The LaGrange, Texas, native grew up about 100 miles outside Houston and is 2-0 with a 0.60 ERA in two starts in his home state.
Combine that with the fact that Bailey has won his past four starts, allowing a combined six earned runs while posting a 1.76 ERA, and the Reds have a recipe for success.
But the 26-year-old righty said he isn't worried about individual achievements, rather aiming at keeping the Reds on top of the National League Central.
"If I get the win, I don't care," Bailey said. "At the end of the day, it's about this club winning games. When I take the mound, I don't go for wins, I go for our team wins."
Wednesday's attempt at a sweep looks promising for the Reds, who are also going for seven straight wins, as Bailey is 4-0 with a 1.60 ERA lifetime against the Astros.
He'll face off with fellow righty Bud Norris, who hasn't had the same kind of luck Bailey has seen of late.
Norris has lost his past seven outings after starting the season 5-1 with his ERA at 3.14. He is now 5-8 and has bumped his ERA up to 5.33.
The 27-year-old has had a particularly rough July, losing all three starts with a 7.27 ERA.
"It's tough," Norris said after his last start in which he gave up nine earned runs in 4 1/3 innings. "You go out there and try to keep the game as close as you can, and you can't really think about how many runs you are getting."
Scoring runs hasn't been Houston's strong point this season. The Astros have crossed the plate 375 times this season, ranking them in the bottom five in the league in runs scored. They are stuck in an eight-game losing streak.
Reds: Rotation stays intact with Latos good to go
The Reds are one of only two teams, along with the Marlins, to have used just five starting pitchers all season.
That streak looked to be in jeopardy after Monday night's starter Mat Latos suffered a sprained left ankle in the fifth inning against Houston.
Latos, however, self-assessed his ankle as being "fine" after the game Monday, and Reds manager Dusty Baker confirmed that his 24-year-old righty would be good to go in his next start.
"He should be fine," Baker said. "He looks like a racehorse with the tape on his ankle. Other than that, he said it didn't swell much, which is good."
The Reds currently sit atop the NL Central and look to be playoff bound, making them buyers in the hectic world of trade rumors.
General manager Walt Jocketty said a few weeks ago that the Reds were in the market for a leadoff man and a cleanup hitter as the July 31 Trade Deadline approaches.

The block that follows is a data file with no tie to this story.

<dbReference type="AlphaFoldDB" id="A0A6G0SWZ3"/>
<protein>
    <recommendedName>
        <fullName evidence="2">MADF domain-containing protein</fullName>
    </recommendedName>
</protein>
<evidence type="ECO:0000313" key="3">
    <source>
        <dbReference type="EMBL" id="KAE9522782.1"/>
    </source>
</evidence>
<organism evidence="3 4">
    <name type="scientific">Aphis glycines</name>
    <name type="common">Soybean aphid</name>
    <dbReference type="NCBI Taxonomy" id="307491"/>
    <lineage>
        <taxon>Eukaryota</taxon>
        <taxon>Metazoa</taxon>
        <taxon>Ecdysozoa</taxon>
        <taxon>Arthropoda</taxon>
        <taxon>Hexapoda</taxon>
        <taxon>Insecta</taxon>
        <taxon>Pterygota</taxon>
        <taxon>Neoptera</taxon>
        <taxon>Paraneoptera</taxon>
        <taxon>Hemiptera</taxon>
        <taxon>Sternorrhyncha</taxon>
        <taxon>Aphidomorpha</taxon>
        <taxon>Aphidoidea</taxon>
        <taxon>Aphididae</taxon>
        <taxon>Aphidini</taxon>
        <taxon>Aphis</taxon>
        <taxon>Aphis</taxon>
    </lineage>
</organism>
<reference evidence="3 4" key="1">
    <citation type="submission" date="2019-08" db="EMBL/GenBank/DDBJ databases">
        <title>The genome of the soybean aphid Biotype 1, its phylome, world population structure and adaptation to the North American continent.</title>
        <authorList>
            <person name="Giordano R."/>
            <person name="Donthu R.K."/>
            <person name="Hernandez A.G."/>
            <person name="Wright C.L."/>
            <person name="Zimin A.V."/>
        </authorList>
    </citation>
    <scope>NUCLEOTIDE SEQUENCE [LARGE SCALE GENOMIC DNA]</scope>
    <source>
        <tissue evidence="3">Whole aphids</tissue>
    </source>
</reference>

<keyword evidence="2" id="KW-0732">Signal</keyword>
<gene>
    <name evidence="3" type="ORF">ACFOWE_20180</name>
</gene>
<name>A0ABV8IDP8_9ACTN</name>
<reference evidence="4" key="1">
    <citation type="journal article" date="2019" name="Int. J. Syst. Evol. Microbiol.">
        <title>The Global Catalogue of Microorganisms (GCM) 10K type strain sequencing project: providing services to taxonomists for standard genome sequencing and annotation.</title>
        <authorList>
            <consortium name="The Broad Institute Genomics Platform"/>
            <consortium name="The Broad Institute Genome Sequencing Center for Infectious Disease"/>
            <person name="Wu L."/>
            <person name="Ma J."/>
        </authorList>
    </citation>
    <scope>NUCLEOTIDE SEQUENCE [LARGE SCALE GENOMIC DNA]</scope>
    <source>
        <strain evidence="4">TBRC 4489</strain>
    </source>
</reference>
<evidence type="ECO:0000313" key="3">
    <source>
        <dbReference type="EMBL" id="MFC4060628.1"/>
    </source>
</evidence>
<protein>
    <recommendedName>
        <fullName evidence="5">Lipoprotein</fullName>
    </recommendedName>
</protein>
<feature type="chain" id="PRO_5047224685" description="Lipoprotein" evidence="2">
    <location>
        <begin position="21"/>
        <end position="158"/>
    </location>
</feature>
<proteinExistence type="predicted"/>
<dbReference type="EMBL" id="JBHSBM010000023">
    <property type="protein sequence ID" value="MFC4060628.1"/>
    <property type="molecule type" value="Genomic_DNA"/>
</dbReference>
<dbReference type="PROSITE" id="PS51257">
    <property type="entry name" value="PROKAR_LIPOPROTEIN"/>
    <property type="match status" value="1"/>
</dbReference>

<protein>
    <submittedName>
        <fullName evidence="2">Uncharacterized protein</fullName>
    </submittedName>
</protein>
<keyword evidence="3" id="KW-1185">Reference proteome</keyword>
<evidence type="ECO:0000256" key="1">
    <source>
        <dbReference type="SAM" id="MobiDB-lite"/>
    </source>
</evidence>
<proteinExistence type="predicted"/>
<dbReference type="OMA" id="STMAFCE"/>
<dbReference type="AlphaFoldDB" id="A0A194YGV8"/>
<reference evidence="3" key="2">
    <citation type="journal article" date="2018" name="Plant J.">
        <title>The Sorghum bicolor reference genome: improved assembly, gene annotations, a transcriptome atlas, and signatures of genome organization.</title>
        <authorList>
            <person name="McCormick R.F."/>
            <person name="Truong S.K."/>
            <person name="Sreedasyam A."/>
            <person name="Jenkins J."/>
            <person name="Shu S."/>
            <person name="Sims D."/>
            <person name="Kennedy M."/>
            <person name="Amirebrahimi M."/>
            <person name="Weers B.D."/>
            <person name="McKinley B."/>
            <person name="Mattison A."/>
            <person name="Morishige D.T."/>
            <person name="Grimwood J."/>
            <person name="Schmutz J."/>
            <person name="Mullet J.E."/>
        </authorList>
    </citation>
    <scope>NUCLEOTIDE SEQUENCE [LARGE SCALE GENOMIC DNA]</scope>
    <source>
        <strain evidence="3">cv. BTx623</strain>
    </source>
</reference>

While Baker would certainly love to improve his lineup, the skipper was not a proponent of the added stress the rumor mill can bring to a clubhouse.
"You wish the Trade Deadline would come and go so guys would feel more comfortable," Baker said. "It's always tough this time of year around trade time because everybody's wondering. I call somebody in my office just to talk to them and they think that I'm informing them that they're traded. It's a tough time for a lot of people."
After being called up to the Reds less than a week ago, left fielder Xavier Paul earned his first Major League start in a Reds uniform Tuesday, and he impressed.
Paul, who started in place of Ryan Ludwick in left field, went 3-for-5 batting from the six-hole and drove in two runs, including one in the ninth inning during the Reds' comeback.
Paul also stole a base and gunned out Marwin Gonzalez at third from the outfield.
Paul, whose last start came with the Pirates on Sept. 28, 2011, entered Monday 0-for-3 in three pinch-hit appearances with the Reds.
Astros: Houston bids farewell to Wandy
The last remaining piece of the Astros' 2005 National League championship is officially gone.
Houston on Tuesday night parted ways with pitcher Wandy Rodriguez, who will get another chance to play on a contender as he makes his way to Pittsburgh.
The Astros received left-handed pitchers Rudy Owens and Colton Cain and outfielder Robbie Grossman in return for Rodriguez and cash.
"Wandy has been a terrific pitcher for the Astros for a long time," Astros general manager Jeff Luhnow said. "Trading a player like Wandy is not easy, but we know this deal is a very good one for us, the Pirates and for Wandy. We thank him for all he has done for the Astros and wish him continued success."
Rodriguez had been with the Astros' organization since 1999, posting an 80-84 record with a 4.04 ERA in seven-plus seasons in Houston. He made his final start for the Astros on Monday, giving up three runs through six innings.
Francisco Cordero faced his former team Tuesday night in his first save chance with the Astros, but it didn't turn out quite like he planned.
He was two outs away from the victory when Drew Stubbs ripped a two-run homer to left field to give the Reds the lead. Cordero then walked two straight and allowed an RBI single to Paul to put Houston down by two.
Cordero left after two-thirds of an inning, giving up three runs on three hits with two walks.
At 57-40, the Reds are a season-high 17 games above .500, their best since the 2010 NL Central champs finished 20 games above, at 91-71.
The Reds' 4-2 comeback win Tuesday night marked the club's 23rd come-from-behind victory of the season.
After the bullpen surrendered three runs to the Reds Tuesday night, the Astros are now 13-47 when their relievers allow at least one run. They are 21-16 when the bullpen either does not allow a run or is not used.